The Supreme Court 's Support For Segregation

1886 WordsJul 28, 20168 Pages
The Supreme Court’s support for segregation in public transportation, decided in Plessy v. Ferguson, surged the implementation of the “separate but equal” doctrine into an array of facilities affecting everyday lives, including schools. The facilities and schools reserved for Blacks were strikingly separate but not equal to the services available for Whites. Blacks received out-dated, hand-me-down textbooks, school buildings lacked stability and comfort and Black students overall, were not given the same opportunities as White students. Whether the tangible inequalities such as the textbooks or desks were significant or not, “the comfortable assumption of the biological, cultural, and social superiority of the white race” proved to not…show more content…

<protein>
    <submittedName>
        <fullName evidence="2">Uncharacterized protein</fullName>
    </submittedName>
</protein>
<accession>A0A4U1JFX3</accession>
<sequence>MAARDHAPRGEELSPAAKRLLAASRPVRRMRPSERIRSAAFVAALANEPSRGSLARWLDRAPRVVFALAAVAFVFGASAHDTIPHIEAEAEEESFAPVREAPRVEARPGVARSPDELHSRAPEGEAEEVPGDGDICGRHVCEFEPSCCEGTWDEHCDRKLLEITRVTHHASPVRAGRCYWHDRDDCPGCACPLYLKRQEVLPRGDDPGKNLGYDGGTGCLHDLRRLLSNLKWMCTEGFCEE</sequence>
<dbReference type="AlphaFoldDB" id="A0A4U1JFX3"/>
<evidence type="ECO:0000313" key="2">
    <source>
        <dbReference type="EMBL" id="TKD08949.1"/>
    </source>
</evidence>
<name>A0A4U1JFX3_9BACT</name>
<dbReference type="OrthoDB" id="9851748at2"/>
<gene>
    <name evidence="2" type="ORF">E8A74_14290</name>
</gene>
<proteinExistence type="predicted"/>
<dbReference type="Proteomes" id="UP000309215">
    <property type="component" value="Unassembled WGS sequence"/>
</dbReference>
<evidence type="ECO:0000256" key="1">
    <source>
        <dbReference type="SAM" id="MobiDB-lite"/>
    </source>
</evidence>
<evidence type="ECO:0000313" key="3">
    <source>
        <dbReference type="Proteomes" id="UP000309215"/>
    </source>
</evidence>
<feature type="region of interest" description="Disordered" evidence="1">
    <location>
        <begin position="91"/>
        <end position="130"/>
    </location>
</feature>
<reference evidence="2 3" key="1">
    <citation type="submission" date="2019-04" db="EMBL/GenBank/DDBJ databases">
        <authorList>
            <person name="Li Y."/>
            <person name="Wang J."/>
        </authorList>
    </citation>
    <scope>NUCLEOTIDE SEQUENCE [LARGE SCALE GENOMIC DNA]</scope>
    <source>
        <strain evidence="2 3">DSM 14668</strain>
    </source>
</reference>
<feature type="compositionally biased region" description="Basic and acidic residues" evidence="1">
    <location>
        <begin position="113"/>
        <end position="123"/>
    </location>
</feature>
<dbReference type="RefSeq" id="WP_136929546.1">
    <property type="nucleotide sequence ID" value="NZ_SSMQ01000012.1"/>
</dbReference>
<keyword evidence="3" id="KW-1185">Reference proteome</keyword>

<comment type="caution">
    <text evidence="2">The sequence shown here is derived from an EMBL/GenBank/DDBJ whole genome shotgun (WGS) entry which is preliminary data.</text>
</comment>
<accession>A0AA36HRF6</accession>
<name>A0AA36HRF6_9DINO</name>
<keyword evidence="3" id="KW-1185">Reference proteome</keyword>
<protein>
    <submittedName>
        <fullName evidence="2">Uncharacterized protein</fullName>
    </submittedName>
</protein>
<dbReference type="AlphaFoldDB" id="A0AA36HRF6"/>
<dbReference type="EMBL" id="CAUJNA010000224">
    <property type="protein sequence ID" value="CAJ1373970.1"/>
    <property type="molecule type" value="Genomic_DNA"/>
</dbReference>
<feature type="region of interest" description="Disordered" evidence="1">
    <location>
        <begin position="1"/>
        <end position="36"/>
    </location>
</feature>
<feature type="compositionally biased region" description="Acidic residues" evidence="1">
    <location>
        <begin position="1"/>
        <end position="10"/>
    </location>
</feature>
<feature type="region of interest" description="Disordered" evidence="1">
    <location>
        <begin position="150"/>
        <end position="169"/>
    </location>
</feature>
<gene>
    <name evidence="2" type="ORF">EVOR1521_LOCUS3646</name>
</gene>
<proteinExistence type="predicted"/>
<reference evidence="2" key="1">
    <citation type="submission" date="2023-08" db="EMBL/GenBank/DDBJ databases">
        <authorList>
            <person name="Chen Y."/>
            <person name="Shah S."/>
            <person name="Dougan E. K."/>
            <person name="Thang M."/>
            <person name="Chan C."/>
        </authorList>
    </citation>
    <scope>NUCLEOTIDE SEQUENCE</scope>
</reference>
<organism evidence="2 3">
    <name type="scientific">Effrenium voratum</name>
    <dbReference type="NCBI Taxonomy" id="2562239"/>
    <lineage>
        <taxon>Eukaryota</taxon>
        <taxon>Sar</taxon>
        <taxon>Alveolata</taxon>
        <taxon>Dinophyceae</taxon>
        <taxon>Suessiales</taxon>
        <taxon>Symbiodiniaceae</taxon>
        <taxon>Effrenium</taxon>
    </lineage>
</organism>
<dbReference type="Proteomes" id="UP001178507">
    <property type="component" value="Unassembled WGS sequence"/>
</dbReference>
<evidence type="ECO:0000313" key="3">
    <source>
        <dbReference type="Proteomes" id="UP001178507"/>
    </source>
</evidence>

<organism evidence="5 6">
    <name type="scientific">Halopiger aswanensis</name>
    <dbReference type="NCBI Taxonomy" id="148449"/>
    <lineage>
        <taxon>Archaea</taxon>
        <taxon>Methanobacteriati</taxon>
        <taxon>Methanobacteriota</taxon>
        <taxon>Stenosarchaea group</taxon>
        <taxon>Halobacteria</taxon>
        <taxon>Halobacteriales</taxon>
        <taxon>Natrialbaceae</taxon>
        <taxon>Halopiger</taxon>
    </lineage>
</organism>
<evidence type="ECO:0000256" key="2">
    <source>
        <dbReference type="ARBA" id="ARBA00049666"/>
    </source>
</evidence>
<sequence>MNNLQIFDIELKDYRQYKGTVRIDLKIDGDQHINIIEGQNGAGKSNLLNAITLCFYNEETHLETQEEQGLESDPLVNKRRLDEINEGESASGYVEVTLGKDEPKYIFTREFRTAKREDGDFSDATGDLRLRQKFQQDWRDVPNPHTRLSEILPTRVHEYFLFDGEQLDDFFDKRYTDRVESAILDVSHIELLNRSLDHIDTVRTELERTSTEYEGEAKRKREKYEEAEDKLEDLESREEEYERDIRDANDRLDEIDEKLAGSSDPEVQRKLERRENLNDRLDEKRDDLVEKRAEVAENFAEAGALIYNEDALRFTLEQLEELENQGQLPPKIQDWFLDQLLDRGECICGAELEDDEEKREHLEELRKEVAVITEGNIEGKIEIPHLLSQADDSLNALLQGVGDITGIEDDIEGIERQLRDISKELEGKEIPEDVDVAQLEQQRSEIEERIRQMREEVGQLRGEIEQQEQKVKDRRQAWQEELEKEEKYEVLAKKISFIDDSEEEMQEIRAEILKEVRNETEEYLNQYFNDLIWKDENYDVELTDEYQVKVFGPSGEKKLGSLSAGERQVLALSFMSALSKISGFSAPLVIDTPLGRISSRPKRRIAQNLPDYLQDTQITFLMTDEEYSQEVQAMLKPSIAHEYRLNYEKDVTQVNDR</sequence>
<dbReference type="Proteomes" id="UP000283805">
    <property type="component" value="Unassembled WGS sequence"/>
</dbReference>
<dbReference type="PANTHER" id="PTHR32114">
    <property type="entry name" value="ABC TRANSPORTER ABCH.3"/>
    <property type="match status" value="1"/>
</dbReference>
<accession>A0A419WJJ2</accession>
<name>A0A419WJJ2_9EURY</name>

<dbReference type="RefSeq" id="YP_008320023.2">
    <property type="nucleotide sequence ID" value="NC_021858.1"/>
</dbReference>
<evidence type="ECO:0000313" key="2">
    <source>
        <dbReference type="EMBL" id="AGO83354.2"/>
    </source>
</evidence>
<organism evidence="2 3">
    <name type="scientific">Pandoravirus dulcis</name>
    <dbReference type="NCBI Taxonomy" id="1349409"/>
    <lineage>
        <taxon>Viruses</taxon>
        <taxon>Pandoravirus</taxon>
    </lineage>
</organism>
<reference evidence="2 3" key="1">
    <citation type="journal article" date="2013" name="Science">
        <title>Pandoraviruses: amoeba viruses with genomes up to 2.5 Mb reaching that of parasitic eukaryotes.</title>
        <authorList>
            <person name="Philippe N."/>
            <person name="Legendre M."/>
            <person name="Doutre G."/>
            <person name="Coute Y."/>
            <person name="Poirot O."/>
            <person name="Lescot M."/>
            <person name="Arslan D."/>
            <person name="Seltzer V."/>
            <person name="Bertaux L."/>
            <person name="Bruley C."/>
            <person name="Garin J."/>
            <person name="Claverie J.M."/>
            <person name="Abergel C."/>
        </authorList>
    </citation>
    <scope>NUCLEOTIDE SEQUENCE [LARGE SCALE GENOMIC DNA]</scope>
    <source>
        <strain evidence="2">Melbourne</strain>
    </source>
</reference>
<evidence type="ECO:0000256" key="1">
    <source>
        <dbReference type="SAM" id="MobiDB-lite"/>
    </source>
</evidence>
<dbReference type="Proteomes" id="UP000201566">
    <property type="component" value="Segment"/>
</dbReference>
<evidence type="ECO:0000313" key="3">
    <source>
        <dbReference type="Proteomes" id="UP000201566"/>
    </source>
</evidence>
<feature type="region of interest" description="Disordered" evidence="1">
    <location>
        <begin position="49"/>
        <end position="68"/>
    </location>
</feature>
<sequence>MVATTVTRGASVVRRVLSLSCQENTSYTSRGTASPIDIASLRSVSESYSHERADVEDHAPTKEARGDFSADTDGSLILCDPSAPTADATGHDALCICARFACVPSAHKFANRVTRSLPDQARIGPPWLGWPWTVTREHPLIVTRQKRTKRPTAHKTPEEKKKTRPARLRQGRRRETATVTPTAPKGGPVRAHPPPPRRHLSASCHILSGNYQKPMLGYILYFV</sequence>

Alfred H. Kelly, author of “The School Desegregation Case,” begins his account of the journey the NAACP lawyers took to succeed in Brown v. Board of Education of the City of Topeka, with the minor but evident improvement of the political and economic status acquired by Blacks since the passing of the 14th and 15th Amendments. Blacks increasingly became more influential; fighting to escape the “inferior status” of a stranded “ex-slave” and progressing towards the “genuine integration of the Negro into the social, economic, and political fabric of American life” (Kelly 245-6). Such improvements between the Plessy and Brown cases enabled the victory of desegregation for the revolutionary NAACP lawyers. Political influence expanded for Blacks who made up an “elite” of professional individuals in large cities in the North. The power to vote and their “alliances with local urban political machines” gave them some input on local decisions and later on a more national scale under FDR’s New Deal. A wave of “jobs, pay ratings, union memberships” and intensified acknowledgements of “the cold realities of American racial segregation,” extended the economic power available to Blacks during WWII (Kelly 247). The “altered position of the Negro in America;” from neglected and helpless individuals, to influential “lawyers, doctors, schoolteachers, social workers, [and] ministers,” was necessary for the social, economic and political power earned
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